14 May 2014 Taxpayers Should Plan for Health Insurance Company Bailouts; WellPoint CEO Suggests ObamaCare Exchanges Attract High-Risk Consumers
In Response to Question from National Center for Public Policy Research, WellPoint CEO Joseph Swedish Says Risk Corridors are Necessary to Protect Companies Like WellPoint from Possible ‘Significant Downside’ of ObamaCare Exchanges
Indianapolis, IN / Washington, D.C. – Responding to a question about ObamaCare’s risk corridors at WellPoint’s shareholder meeting today, WellPoint CEO Joseph Swedish declined to promise that the health insurance industry giant will reject taxpayer bailouts. He also pointed out that very high-risk populations would sign up for the ObamaCare exchanges.
Swedish was responding to a question from David Hogberg, Ph.D. of the National Center for Public Policy Research, who asked, in part:
According to an analysis published in Forbes, “a closer analysis of the rate filing shows that Wellpoint is assuming in its proposed rates that its ObamaCare-compliant health plans will be very unprofitable for 2014, except for the anticipated recoveries from the reinsurance fund. Wellpoint’s projections for non-grandfathered plans includes expected reinsurance recoveries of 10.8% of premium.”
It seems that these less-than-rosy forecasts may mean the company could qualify for a taxpayer bailout through the Affordable Care Act’s risk corridor provisions….
If the situation arises in which WellPoint qualifies for taxpayer money through the risk corridor, can we get your promise that you will reject it?
With respect to risk corridors… risk corridor models are generally developed for offerings such as the Affordable Care Act in order to protect consumers, to create price stability in the marketplace, and finally to offer the opportunity to have products come to market. Generally, if you don’t have that kind of protection, many times organizations taking high risk like us may choose not to enter the market. So risk corridor models, quite frankly, are very effective and are well placed and well positioned in order to protect the consumer at the end of the day.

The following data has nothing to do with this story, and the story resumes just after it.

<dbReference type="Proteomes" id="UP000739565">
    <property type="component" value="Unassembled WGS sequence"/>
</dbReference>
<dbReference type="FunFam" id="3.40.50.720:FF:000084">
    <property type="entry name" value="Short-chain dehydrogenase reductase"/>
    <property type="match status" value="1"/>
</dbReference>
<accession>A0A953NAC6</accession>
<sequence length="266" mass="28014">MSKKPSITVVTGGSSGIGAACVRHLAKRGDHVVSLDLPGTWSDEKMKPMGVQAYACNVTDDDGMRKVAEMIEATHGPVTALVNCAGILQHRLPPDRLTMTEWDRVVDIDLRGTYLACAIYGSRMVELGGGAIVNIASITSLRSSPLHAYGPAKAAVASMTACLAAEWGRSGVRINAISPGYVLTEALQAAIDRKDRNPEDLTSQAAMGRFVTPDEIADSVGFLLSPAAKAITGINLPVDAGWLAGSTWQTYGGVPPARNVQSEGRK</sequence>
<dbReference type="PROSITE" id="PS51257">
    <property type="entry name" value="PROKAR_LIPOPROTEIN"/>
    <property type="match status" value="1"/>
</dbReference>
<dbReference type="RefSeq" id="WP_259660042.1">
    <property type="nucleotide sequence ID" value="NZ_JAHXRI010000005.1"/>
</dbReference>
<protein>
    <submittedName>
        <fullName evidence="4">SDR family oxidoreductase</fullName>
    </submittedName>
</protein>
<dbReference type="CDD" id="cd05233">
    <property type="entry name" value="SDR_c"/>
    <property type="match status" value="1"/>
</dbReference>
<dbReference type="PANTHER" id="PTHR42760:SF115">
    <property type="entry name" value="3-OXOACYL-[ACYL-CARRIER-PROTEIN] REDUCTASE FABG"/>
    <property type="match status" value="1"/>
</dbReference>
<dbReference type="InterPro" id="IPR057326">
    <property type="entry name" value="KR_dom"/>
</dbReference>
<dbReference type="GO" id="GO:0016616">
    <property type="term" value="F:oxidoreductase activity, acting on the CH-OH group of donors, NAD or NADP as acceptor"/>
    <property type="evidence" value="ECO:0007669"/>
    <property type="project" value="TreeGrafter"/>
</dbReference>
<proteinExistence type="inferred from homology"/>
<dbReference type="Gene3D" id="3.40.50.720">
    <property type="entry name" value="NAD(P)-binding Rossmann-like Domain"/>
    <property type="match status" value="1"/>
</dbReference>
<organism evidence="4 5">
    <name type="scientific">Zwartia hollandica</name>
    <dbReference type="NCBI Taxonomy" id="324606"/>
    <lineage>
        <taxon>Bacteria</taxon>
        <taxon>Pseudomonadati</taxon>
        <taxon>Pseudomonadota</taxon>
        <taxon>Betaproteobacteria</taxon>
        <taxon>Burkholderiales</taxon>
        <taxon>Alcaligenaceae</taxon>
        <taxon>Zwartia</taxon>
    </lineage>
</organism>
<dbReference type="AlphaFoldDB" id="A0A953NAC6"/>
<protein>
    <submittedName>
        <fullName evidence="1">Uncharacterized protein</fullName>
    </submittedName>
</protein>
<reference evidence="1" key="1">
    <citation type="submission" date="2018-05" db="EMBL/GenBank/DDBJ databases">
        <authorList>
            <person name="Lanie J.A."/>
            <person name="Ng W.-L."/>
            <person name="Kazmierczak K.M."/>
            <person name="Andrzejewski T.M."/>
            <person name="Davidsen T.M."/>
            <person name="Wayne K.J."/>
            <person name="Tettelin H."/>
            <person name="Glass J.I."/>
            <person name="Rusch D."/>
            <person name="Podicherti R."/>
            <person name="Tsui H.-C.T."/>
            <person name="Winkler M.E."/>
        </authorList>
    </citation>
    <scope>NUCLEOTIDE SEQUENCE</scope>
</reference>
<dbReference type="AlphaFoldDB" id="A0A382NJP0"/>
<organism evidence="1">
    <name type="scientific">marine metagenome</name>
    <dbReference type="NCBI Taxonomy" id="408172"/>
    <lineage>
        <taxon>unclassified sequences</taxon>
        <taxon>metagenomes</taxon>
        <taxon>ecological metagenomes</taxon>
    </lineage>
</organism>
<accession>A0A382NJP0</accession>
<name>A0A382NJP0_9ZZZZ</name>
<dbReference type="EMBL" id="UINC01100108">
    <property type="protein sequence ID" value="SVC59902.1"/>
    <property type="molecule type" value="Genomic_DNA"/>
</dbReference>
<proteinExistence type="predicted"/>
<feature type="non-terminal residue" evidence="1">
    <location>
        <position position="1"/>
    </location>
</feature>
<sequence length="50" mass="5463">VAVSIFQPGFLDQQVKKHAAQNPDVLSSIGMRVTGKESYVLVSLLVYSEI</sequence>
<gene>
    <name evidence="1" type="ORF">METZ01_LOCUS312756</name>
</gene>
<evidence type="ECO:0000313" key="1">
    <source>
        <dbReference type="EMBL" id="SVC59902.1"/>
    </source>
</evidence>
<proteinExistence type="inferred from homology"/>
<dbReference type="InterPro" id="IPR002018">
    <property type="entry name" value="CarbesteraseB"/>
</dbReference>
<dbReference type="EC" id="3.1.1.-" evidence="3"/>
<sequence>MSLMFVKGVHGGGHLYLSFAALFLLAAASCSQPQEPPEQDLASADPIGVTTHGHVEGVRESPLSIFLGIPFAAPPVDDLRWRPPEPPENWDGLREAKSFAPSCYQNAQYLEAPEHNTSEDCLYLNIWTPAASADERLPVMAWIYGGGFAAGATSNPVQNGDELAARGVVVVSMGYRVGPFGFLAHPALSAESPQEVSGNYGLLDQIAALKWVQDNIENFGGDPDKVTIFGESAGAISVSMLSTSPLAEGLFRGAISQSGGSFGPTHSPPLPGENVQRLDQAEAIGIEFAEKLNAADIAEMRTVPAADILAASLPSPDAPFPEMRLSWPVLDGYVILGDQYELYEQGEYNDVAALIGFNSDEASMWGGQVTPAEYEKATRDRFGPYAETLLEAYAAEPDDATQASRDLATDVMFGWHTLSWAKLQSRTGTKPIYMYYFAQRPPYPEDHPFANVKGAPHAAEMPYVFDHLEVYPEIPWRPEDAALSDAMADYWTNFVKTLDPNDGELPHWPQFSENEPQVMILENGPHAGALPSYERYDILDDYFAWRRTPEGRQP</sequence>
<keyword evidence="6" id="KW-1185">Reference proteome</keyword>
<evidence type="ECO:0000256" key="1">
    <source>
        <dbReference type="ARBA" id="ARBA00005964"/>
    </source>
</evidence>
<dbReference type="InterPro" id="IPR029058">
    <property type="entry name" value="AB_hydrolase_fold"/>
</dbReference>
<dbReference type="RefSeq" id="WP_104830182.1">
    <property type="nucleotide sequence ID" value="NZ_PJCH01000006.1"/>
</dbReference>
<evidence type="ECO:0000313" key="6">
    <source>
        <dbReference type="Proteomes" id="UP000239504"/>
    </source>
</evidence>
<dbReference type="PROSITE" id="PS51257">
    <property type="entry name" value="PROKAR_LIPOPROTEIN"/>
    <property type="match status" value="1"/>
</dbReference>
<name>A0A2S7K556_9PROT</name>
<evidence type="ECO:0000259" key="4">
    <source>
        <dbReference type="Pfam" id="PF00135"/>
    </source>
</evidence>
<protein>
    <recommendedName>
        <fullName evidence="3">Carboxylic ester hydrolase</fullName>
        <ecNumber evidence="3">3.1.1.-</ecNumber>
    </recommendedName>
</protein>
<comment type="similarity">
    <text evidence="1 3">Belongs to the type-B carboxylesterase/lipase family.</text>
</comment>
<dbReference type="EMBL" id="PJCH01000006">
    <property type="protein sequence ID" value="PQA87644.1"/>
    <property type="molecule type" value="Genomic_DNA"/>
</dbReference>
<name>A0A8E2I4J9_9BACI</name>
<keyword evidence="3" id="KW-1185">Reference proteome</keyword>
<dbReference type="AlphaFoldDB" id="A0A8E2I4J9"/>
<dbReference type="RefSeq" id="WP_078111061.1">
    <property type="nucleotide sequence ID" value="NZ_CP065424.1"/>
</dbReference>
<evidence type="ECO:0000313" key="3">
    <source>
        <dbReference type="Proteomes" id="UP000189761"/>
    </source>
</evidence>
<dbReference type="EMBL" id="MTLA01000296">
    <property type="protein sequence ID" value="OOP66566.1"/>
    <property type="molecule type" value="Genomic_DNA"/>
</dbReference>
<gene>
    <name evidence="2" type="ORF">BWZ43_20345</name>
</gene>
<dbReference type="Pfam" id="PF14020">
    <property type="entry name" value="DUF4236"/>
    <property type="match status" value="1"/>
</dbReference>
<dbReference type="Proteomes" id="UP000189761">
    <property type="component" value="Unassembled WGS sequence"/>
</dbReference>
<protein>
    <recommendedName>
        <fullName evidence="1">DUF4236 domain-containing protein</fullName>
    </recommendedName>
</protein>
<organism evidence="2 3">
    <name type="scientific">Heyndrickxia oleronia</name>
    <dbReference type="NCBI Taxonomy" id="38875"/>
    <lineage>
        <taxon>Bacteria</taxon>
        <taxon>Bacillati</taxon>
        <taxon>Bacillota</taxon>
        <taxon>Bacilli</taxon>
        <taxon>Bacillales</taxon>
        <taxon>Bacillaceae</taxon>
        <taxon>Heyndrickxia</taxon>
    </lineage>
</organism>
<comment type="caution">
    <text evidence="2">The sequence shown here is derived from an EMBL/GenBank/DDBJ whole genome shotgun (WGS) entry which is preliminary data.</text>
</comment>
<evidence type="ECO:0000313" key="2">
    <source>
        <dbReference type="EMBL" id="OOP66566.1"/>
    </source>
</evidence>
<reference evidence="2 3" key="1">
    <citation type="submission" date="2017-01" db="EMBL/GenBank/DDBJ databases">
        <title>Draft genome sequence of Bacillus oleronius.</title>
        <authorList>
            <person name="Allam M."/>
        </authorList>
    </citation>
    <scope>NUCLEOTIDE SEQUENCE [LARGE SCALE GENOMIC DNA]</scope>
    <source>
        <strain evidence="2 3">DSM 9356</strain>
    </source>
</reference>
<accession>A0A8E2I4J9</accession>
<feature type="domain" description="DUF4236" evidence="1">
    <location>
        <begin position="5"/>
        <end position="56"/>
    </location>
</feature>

With respect to our situation, we certainly are mindful of the availability of those funds. I do want to underscore a little something you said to put a little correction to it. That is, we will not purposefully underprice a product to take a loss to then offer it in the marketplace to gain market share. I think that generally was a point you made. Because risk corridor payment simply doesn’t allow you to recover what you’ve lost dollar-for-dollar. We would never position ourselves to purposely take a loss. With respect to the risk corridor itself, the payment, if it were available to us, I think it would be very appropriate for us to take that payment, recognizing it is not a dollar-for-dollar payback for the loss that we would incur. It is a very meaningful model that helps ameliorate some of the risk. By no means does it take care of all of the risk that we have to absorb and so if we do take a loss and a risk corridor payment were available to us, we would take advantage of that. It is a program that has a beginning and an end to it. And again it is set up to protect plans like ours from the significant downside that could occur because of very high-risk populations that take advantage of these new products in the marketplace. The next three years, we’ll see how it plays out. Hopefully we’ll get a chance to chat in the next couple of years. But my sense is that we’ll be able to take advantage of it, but our number one goal is to not put ourselves in the position of having to be the beneficiaries of risk corridor payments.